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Gas chromatography

  1. Dec 14, 2004 #1
    what does it mean when it says; "the areas under the two peaks are directly proportional to the molar amounts of A and B in the mixture?

    directly proportional??? can anyone give an example of it?

    many thanks!
  2. jcsd
  3. Dec 14, 2004 #2


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    If the number of moles of substance doubles, the area under the peak will double too. By analyzing the area under the peak, you can quantitate the relative amounts of A and B in the mixture.
  4. Dec 14, 2004 #3


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    Depending on the type of analyzer you have on your GC instrument, this won't necessarily be a 1:1 relationship between two different compounds. The relationship for each individual compound is proportional to the number of moles of that compound. Typically GCs use a combustion analysis to measure what is coming off of the column. Therefore, the area under the peak will depend on the particular molecule that is being combusted; in general larger molecules will give a greater peak area because more heat is released in their combustion. The way to solve this problem is to make a 1:1 mixture of two compounds and measure the areas you get from the GC trace of the mixture. Then, since you know that there was an equal number of moles of each compound, you can figure out the proportion that relates the area of the two peaks. This can allow you to calculate the yield of your reaction based just on the GC trace!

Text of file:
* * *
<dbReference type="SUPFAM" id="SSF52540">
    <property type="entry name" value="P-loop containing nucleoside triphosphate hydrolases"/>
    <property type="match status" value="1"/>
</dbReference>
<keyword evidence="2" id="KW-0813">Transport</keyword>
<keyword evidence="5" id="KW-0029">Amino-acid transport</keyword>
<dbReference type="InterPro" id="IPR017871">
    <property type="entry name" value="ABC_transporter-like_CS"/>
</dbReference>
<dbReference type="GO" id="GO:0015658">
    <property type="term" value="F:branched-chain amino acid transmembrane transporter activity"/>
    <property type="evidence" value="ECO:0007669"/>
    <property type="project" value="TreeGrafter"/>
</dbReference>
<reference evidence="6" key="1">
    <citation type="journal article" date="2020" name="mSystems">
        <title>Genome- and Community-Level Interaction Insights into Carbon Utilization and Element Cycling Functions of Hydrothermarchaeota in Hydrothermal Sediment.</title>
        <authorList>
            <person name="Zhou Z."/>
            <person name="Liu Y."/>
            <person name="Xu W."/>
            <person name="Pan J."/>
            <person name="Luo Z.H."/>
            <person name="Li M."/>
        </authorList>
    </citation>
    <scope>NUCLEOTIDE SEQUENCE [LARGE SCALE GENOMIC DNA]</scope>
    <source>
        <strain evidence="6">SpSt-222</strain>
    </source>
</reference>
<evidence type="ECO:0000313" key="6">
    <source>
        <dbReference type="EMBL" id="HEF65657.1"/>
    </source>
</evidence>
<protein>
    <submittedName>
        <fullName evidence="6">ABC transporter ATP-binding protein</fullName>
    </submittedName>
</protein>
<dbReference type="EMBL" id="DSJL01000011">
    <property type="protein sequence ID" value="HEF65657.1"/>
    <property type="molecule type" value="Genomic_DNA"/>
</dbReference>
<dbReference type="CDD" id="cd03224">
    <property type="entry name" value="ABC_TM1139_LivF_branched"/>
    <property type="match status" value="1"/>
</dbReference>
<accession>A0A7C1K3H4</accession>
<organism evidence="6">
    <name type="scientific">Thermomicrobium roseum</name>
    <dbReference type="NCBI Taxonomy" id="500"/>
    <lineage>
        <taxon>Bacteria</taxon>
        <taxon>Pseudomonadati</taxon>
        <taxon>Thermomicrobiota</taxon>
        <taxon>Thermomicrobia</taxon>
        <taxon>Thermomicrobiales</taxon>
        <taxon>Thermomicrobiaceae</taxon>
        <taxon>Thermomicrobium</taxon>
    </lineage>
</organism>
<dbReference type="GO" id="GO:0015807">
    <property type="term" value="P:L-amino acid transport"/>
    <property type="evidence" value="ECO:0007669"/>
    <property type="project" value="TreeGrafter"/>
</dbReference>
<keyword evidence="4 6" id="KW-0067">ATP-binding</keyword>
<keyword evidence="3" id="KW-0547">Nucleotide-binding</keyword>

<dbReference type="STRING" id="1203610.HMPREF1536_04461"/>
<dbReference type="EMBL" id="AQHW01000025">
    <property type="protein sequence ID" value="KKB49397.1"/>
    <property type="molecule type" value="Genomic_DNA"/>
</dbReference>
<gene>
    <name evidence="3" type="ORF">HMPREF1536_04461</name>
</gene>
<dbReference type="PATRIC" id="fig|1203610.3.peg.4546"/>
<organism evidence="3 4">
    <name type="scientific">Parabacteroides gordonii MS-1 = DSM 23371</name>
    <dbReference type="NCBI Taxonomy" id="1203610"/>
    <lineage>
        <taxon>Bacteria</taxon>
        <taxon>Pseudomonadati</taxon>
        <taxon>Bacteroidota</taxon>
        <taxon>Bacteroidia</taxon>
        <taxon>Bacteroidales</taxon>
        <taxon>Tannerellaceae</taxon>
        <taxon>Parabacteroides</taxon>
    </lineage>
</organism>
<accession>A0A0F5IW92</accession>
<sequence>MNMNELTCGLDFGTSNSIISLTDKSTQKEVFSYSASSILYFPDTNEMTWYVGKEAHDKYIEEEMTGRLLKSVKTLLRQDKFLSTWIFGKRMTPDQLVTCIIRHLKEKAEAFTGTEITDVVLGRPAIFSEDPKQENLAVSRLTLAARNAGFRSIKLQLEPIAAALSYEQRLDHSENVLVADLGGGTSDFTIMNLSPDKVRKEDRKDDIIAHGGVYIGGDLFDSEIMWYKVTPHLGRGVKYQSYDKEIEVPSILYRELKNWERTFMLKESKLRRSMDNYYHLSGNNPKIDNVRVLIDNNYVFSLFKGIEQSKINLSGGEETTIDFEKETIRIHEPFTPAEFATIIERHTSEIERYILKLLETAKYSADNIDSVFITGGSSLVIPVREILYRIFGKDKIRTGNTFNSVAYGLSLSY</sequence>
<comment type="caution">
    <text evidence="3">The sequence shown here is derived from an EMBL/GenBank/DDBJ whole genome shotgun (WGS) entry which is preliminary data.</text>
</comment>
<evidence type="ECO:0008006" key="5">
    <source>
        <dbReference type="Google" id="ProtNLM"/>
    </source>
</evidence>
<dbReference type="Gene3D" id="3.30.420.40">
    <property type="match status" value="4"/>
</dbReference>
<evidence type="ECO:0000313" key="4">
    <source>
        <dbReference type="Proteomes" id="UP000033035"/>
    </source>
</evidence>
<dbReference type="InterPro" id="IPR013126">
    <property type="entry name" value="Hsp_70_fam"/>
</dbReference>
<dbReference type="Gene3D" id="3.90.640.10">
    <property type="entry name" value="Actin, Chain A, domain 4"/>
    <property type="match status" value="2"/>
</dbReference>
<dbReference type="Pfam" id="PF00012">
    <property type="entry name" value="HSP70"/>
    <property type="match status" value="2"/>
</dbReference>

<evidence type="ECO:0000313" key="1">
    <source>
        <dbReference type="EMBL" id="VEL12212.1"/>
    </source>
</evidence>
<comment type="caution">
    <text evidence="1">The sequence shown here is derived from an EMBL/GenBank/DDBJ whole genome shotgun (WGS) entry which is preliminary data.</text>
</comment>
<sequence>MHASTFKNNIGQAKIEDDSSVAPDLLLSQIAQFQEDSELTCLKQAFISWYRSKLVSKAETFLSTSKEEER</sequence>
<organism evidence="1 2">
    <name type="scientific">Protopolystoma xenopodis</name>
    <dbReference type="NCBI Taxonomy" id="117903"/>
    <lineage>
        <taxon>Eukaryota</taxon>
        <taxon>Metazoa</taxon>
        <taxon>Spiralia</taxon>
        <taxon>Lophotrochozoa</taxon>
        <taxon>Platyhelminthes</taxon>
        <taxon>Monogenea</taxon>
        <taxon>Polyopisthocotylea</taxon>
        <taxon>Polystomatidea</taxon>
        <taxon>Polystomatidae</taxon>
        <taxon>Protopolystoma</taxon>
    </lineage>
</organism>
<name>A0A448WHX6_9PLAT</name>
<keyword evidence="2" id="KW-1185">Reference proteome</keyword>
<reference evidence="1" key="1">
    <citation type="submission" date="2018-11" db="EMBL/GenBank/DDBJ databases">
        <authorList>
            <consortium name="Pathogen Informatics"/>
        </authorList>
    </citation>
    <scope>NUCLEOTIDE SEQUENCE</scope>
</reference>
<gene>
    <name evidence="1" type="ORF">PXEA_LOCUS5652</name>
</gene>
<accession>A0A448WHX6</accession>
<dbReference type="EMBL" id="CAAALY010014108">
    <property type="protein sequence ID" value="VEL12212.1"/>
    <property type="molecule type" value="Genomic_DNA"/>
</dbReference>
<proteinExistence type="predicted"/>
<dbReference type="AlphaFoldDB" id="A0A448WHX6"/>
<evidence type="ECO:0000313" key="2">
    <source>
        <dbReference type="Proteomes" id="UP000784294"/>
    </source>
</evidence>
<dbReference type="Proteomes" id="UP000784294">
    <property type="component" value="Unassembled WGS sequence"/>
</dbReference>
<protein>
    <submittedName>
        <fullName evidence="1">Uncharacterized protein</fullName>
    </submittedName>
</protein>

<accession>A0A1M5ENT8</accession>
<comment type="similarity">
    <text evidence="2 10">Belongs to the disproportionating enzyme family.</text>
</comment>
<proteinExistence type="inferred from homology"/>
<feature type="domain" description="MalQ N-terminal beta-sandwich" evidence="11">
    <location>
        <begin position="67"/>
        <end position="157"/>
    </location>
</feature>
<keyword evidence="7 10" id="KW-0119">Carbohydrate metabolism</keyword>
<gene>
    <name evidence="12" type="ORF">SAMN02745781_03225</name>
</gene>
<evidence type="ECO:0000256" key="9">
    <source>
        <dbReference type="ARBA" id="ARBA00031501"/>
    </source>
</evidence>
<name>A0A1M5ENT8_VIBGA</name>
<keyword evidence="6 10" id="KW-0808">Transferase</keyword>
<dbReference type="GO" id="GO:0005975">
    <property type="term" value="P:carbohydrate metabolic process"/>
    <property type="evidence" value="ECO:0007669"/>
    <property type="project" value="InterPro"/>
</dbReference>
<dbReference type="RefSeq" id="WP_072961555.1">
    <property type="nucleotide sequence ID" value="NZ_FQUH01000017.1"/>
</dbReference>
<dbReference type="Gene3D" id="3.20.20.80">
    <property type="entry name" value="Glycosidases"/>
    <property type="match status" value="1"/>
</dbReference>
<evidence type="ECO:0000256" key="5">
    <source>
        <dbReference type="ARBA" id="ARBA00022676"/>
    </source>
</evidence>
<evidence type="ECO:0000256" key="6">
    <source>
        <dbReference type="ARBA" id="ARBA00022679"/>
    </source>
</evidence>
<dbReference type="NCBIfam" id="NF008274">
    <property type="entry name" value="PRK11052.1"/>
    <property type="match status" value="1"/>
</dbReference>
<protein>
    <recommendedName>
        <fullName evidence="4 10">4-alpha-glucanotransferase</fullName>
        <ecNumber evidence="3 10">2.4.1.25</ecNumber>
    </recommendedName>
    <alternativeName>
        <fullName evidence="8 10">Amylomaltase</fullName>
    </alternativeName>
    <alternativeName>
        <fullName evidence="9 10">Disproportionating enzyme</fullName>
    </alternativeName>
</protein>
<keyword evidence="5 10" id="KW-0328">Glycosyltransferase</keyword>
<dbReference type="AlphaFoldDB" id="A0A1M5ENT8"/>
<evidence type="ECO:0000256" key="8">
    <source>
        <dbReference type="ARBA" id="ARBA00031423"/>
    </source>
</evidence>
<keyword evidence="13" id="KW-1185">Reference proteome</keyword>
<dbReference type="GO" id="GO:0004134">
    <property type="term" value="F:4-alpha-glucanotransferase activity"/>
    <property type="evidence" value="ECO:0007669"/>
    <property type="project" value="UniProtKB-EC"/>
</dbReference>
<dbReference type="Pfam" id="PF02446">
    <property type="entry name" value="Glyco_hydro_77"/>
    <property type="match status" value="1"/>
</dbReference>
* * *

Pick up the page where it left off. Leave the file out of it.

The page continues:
Note that in most cases you can assume that the relation between the two different compounds is 1:1, but if you want precise results you should figure out the relation I described.

    I bet this sounds complicated. Sorry if I didn't explain it very well.
  5. Dec 14, 2004 #4


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    Movies has explained this greatly, but I wanted to add this one. "Internal standard technique" is frequently used for quantification, in which a known amount of substance is added and whose peak is known to occur far from the analyte peaks. So, comparing the peak areas with analyte peaks, a quantification is very easy to calculate.
  6. Dec 14, 2004 #5


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    Chem_tr makes a good point. When using internal standards it is also important that the internal standard be unreactive under the conditions of the reaction you are monitoring. High molecular weight n-alkanes are therefore good for this purpose. I frequently use tridecane.
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